A very common problem with maintaining 40 year old computer systems is that some of the parts have not been made for many decades, such as the two 6530 chips on the KIM-1. Each contains several timers, 64 bytes of RAM, multiple parallel I/O ports and 1K of mask programmed ROM containing the KIM-1 monitor program. To make things even more complicated, each 6530 is mask programmed with a number of configuration options such as which interface pins and address lines select which internal devices.
Many people, Bob included, have at least one KIM-1 in their collections with a non-functioning 6530. Depending on what failed, the KIM might be quite usable, completely unusable, or someplace in between. For these people, there was little chance of ever fixing the problem because the two 6530s in the KIM are unavailable anywhere… not even on eBay! In an effort to fix his own KIM, Bob borrowed work of other people and developed a small board that can replace either 6530 on a KIM-1.
Basically this emulates the functionality of the non-functioning 6530 by using the I/O ports, RAM, and timers from the 6532 chip, and then having an external EEPROM hold the code that was in the ROM of the original chip.
For full documentation, schematics, design files, Gerbers, EAGLE CAD files and other technical data please also see Bob’s development notes.
The assembled version is the quickest way, and the easiest. Just set the three jumpers to either U2 or U3 to indicate which chip you’re replacing, remove the old 6530, then plug in this board. Bob strongly suggest saving the original 6530 in case you ever decide to sell your KIM to a museum as a static display.
|KIM-1 6530 Replacement board manual|
|KIM 6530 technical notes|
|Schematic KIM-1 6530 replacement|
|kim-1 6530 design: gerbers, eagle, KIM ROM|
AIM 65/SYM-1 60K RAM
- Can be used on either a SYM or an AIM.
- Memory selectable on 4K boundaries covering the entire 64K address space. Not all blocks can be RAM, as the SYM-1 already has up to 4K of RAM on-board, there are multiple ROM sockets, and I/O.
- The top $80 bytes are not available; that area is reserved by the SYM-1.
- Can allow space for BASIC or other software in ROM. My system has an 8K BASIC ROM so I did not place RAM at C000-DFFF.
The Rev 2 boards have an additional chip which works around a bug in early AIM-65 boards. We know the problem was in rev 1 and rev 0 AIM boards, and it was definitely fixed on rev 4 boards, but I don’t know exactly which revision fixed the problem. Basically the RAM_R/W signal (pin Z on the Expansion connector) had the inverted Phase 2 clock NAND’ed with R/W. The SYM and AIM were both supposed to follow the KIM standard, but Rockwell got this one signal wrong.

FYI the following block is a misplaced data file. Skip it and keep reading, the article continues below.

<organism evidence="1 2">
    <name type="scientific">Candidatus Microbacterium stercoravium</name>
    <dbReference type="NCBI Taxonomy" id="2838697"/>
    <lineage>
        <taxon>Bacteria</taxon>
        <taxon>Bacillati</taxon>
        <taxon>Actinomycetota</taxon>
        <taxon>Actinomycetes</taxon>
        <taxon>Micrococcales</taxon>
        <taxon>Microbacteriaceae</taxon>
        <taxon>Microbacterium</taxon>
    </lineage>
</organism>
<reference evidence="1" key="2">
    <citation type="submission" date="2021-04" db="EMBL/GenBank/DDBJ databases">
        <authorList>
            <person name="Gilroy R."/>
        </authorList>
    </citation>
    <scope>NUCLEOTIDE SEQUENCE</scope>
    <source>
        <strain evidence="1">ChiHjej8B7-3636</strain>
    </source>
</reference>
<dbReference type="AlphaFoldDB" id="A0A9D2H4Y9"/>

Rev 2 boards have replaced the jumpers with a pair of 8 position DIP switches; those are easier to set and there are no jumpers to get lost ??
When running the ROM BASIC, this is what gets displayed:
MEMORY SIZE? WIDTH? 32255 BYTES FREE BASIC V1.1 COPYRIGHT 1978 SYNERTEK SYSTEMS CORP.
Here RAM is configured from 1000-7FFF, B000-BFFF, and F000-FF7F. That gives a lot of room to squeeze in useful add-ons to the monitor.
|SYM-1 AIM 65 60K RAM manual|
22/44 pin Extender Board
In the middle is the cool stuff. All pins brought to a .1″ center header, and each is labeled so you won’t forget that some letters aren’t used ??
There are a couple of good uses for this extender. First, you can easily probe any signal between the KIM and add-on board. Nice. The other big plus is that it saves wear and tear on the edge connectors of the KIMs in our lab. They are almost 40 years old, so we try to be gentle on them.
KIM-1 4k Memory board
Not available anymore. A very simple board to add 4K RAM to lower address space ($0400-$13FF
|Manual KIM-1 4K RAM board|
|Schematic 4k RAM Board|
KIM-1 60K RAM board
Not available anymore. A forerunner of the 60K RAM ROM.
|KIM 60K RAM Manual|